Letter: Remember, rather than politicize, the victims of Stoneman Douglas
Today was the day of the walk out to remember the victims of the shooting at the Stoneman Douglas High School in Parkland, Fla. Today was the day I walked into class and saw someone with an orange shirt that said "Am I next?" Today was the day that I looked out the window of my classroom to see a crowd of about 100 gathered together with a few orange balloons, a few signs, a megaphone and a message. Today was the day to remember the 17 victims who died in the Stoneman Douglas shooting.
Alyssa Alhadeff, 14
Scott Beigel, 35
Martin Duque, 14
Nicholas Dworet, 17
Aaron Feis, 37
Jaime Guttenberg, 14
Chris Hixon, 49
Luke Hoyer, 15
Cara Loughran, 14
Gina Montalto, 14
Joaquin Oliver, 17
Alaina Petty, 14
Meadow Pollack, 18
Helena Ramsay, 17
Alex Schachter, 14
Carmen Schentrup, 16
Peter Wang, 15
This is the list of those who will never see their school again. This is a list of those who will never say "hi" to their families or give a kiss goodbye. This is the list of people whose lives were ripped away with the ringing out of shots. And that's tragic, isn't it? Tragic that nine of these people won't get to blow out the candles on their 16th birthday cake. Tragic that 14 of these individuals never got the chance to vote. Tragic that they couldn't buy lottery tickets. Tragic that they never got to say goodbye as many on their deathbeds do. Tragic that life was ripped away.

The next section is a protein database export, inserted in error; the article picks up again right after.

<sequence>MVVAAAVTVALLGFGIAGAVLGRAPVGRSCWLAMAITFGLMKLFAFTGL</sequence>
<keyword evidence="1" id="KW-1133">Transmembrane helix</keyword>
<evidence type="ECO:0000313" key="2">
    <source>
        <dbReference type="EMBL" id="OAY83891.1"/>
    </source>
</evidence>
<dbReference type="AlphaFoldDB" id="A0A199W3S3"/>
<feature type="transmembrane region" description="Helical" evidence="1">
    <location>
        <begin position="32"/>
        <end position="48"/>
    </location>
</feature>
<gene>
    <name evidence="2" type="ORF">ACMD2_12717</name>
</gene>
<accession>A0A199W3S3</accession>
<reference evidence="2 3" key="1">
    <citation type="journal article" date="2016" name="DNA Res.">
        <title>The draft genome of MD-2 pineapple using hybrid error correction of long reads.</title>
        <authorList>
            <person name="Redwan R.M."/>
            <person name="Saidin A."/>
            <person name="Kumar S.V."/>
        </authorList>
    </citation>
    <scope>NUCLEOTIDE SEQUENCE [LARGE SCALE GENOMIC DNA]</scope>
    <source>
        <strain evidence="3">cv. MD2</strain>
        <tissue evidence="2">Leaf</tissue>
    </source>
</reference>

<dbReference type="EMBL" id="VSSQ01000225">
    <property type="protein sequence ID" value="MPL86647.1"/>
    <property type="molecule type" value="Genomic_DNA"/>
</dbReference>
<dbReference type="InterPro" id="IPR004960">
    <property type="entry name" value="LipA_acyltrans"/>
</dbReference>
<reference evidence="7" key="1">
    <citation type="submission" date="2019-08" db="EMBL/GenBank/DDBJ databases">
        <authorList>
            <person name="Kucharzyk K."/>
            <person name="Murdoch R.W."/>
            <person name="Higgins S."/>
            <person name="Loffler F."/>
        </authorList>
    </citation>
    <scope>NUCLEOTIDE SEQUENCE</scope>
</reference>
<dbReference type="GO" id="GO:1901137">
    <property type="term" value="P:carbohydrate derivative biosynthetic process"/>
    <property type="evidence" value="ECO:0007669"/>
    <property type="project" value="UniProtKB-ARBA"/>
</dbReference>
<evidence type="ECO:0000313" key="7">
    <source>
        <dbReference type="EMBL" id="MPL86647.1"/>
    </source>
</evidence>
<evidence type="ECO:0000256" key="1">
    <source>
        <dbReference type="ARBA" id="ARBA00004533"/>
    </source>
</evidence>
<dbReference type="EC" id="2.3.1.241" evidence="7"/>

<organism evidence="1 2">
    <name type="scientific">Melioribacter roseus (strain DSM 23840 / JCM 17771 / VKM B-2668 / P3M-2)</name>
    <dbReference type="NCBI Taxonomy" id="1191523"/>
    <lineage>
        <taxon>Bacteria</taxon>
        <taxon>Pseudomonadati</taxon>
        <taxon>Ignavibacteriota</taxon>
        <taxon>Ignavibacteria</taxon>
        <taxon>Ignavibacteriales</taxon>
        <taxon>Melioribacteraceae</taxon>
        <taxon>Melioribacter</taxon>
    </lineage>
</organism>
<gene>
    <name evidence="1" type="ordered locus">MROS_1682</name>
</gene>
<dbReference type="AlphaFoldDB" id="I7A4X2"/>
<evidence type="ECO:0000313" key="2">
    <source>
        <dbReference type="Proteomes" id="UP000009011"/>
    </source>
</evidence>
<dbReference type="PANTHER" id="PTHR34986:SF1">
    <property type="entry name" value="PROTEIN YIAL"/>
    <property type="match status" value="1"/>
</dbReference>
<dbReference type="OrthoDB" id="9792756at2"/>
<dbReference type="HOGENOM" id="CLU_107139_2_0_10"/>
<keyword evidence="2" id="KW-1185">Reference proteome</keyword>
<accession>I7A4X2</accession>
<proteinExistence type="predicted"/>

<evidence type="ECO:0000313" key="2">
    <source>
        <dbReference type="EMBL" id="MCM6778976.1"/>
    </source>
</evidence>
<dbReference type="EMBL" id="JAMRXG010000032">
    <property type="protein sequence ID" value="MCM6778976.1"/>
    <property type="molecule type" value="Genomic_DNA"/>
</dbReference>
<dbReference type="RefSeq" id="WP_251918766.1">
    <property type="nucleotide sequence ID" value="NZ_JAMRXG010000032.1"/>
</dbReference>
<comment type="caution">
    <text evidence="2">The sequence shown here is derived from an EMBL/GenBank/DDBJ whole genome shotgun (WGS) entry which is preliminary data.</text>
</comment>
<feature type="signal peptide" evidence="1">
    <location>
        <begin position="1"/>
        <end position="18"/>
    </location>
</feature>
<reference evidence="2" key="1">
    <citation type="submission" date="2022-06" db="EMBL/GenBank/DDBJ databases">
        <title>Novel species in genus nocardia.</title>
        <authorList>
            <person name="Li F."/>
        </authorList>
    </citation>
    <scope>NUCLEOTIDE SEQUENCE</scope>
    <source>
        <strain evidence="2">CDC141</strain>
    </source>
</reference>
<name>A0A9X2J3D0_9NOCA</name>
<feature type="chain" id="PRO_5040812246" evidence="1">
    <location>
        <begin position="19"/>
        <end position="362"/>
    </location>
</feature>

So let us remember.
Let us take a moment to wonder over the beauty of life, and the opportunity that we all have. Let us remember these people and let us not forget. But let us not simply use them as an excuse for getting out of class or an excuse for spreading our gun stances. Let us remember them. Let us all come together and remember them, but also remember life. Let us not forget to breathe and to bear the weight together as humans. Let us share the burden and read their names. Let us hug our parents, our siblings and our kids. Let us use this as a reason to live. Remember these people for what they were - people. Let us not misconstrue this day, and moment of remembrance for a politically-based stance.
Put your signs down, let your political platform remain unvoiced and instead, remember them.
Remembrance is often a non-showy quite act of solace. Remembrance should not be a politicized walkout or a rally. We should not hold a policy-based event and crudely slap these victims' names on the side to add ethos to our cause. Let us respect their death and honor them by remembering them for who they were, not for what we can brand them to be.
Give these people the rest they deserve.
When I looked out the window today toward the crowd of students who chose to walk out, I saw a demonstration and not a remembrance. Let us not tie up and dirty their legacies with politics. Instead, respect their innocent lives in a display of simple remembrance.
Axtman is an 11th grader at Davies High School in Fargo.